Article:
Adaptation: From Novel To Film
Guest author Judy Sandra advises on how to turn a book into a screenplay after having gone through the process of creating a screenplay adaptation of her own novel that she will direct herself.
While I also write original screenplays, I decided to adapt a novel I wrote into a screenplay for a film that I will also direct. The following thoughts on adaptation come from my personal experience of adapting the novel The Metal Girl into the film project “Metal Girl”.
Novels and films are such different species that it can feel unnatural to marry them. After the adaptation, the only thing they will share will be a story, the setting, and the characters. A novel is a completed art form. One author writes the book, and one reader reads the book one at a time. If it’s a successful book, many people, even millions of people will read that same book. While each reader will see the story through their own imagination and personal interpretation, the printed words will never change.
Very few people will ever read the original screenplay. The screenplay will evolve with input from collaborations between the director and the creative team, from pre- to post-production. The screenplay is a fluid and ever evolving document.
Adapting a novel to a film is rather like renovating a house: you will have to destroy it from the inside before you re-build it into something beautiful again. Trust me—I’ve done both.
The challenge in adapting the novel for a film is how to stay true to the source as you proceed to bend it into the medium of film. The first thing to consider is adapting prose to dramatic writing and the limitations of the screenplay format
From Prose to Screenplay Format
To adapt the prose into a screenplay, you have to think about the story differently, as a series of scenes in three dimensions. Also, to accommodate the average length of a film–one hour and forty-five minutes–most working screenplays are between approximately 90 and 105 pages. The narrative of an average 300-500 page novel simply won’t fit. Something—a lot—has to go. How does one tell a novel length story in a 100 page script?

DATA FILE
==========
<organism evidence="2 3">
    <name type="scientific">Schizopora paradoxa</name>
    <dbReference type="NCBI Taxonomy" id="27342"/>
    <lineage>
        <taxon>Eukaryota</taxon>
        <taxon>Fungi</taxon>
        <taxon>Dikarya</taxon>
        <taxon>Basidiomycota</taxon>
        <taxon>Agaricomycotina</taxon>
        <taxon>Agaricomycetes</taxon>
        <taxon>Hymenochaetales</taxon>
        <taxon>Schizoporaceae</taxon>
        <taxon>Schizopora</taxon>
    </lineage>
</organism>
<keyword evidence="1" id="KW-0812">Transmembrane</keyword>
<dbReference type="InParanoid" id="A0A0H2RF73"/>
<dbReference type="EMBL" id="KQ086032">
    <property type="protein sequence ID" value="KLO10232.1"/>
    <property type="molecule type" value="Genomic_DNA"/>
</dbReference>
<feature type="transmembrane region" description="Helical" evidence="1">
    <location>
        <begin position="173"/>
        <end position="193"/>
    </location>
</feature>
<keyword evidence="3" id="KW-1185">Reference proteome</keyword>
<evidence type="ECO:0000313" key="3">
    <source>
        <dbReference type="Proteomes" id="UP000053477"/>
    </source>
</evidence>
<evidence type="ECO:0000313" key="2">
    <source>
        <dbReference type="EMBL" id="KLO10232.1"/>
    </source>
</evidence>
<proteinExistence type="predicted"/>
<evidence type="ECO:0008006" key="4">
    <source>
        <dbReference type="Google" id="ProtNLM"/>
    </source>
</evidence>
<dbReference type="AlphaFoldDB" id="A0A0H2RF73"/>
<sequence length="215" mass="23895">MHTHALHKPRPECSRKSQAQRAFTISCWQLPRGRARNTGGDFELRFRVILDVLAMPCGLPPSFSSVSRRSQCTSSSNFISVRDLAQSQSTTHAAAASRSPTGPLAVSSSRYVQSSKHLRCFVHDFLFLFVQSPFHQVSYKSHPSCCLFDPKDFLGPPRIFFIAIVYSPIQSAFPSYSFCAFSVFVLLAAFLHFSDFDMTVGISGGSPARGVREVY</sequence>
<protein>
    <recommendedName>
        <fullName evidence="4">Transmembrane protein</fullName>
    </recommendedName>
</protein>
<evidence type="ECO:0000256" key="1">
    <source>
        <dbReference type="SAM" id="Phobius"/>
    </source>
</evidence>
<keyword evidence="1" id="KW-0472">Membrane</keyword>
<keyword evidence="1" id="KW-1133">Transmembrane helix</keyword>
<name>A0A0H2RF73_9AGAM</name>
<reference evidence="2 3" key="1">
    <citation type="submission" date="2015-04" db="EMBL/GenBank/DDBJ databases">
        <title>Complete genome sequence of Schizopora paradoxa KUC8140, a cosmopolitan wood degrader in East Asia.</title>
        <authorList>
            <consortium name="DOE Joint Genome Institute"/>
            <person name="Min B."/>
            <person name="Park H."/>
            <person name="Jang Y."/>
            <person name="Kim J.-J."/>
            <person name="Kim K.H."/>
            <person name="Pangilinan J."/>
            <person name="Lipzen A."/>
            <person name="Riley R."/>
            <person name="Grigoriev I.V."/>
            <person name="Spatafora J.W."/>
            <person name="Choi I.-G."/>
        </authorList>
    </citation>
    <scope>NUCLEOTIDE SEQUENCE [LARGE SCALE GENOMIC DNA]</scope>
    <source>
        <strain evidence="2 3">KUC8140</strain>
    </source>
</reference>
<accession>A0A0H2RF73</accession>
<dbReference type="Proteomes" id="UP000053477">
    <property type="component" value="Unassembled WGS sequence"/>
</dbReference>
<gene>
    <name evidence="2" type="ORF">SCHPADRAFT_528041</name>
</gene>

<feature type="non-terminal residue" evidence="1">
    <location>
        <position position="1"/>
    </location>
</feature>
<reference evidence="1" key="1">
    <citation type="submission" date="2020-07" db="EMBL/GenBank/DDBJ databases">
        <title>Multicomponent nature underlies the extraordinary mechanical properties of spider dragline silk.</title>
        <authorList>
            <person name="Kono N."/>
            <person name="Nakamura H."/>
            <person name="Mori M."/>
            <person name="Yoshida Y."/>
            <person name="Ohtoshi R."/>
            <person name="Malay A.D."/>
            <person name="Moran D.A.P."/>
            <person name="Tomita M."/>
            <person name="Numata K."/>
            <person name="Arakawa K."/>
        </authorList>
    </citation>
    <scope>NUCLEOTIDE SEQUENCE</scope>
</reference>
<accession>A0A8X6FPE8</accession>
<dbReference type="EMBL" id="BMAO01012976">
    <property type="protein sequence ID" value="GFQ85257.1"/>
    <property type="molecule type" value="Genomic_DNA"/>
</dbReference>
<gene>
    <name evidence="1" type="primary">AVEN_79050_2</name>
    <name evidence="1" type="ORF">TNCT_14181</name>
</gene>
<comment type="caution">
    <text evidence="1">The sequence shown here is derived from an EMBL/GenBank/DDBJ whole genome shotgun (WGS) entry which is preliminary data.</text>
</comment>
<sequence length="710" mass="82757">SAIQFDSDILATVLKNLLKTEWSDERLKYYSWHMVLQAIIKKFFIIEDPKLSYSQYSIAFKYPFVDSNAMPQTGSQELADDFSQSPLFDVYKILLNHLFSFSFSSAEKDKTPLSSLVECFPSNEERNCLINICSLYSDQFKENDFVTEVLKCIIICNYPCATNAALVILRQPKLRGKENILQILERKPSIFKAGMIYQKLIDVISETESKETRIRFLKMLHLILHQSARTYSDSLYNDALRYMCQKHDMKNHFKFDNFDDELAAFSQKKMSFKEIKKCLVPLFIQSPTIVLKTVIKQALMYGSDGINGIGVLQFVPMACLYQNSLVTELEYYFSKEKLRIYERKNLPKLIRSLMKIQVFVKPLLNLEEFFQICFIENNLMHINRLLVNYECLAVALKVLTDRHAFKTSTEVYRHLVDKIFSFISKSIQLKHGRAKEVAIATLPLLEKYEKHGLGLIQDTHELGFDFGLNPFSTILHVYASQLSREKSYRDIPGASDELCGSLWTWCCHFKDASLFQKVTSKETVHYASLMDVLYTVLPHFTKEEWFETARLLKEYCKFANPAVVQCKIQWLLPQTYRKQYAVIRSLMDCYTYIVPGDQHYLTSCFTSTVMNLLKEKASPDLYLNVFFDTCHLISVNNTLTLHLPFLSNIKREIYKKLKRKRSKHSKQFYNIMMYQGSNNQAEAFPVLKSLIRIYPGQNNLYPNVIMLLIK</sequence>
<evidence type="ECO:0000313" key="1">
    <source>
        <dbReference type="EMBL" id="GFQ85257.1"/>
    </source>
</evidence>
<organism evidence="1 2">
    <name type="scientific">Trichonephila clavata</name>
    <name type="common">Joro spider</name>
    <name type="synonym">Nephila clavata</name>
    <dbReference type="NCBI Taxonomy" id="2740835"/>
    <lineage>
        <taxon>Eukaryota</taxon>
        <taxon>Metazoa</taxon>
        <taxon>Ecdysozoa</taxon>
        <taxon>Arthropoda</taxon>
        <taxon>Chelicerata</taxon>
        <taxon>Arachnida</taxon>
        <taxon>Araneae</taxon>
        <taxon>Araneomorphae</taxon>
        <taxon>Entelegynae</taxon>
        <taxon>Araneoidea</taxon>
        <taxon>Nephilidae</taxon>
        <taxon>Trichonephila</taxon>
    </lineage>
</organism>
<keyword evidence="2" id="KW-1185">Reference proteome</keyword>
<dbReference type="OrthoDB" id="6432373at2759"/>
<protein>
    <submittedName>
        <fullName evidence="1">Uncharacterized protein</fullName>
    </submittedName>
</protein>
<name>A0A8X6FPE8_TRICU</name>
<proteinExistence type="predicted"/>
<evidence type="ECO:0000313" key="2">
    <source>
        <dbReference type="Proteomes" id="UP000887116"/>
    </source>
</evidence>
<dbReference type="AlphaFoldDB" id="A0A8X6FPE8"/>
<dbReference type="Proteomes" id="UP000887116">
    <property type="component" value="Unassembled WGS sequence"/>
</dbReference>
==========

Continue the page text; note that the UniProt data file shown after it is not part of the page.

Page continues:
Efficiently, Using the Language of Film
When I adapted The Metal Girl, early on it became quite clear to me that I needed to step away from the novel as written and think about re-telling the same story, this time using pictures, music, sound, and color. How would I tell that story, what would it look like, and how would those characters come to life on the screen?
Planning the Adaptation: Structure
What elements of the story would stay and which could I cut out? Which characters, events, locations? What parts could I eliminate and what parts did I have to keep to portray the theme of the story and the main character’s story arc?
What would change, and what would stay the same? This is not always evident at first. Through all the versions of the script, some events, situations, characters in the novel will be lost, but at the same time, other elements that were not in the original story might be added for dramatic effect. Further changes will occur over the course production and editing of the film.
Beginning, Middle, End
The first consideration is the structure of the film story, which may have to differ from the structure of the novel. Deciding on the best timeline for the events of the story in the film is the first thing to adapt. Surprise is an important element of screenwriting, the twists and turns of the plot, which is one of the devices that holds the attention of the film viewer but one that isn’t always present in a book.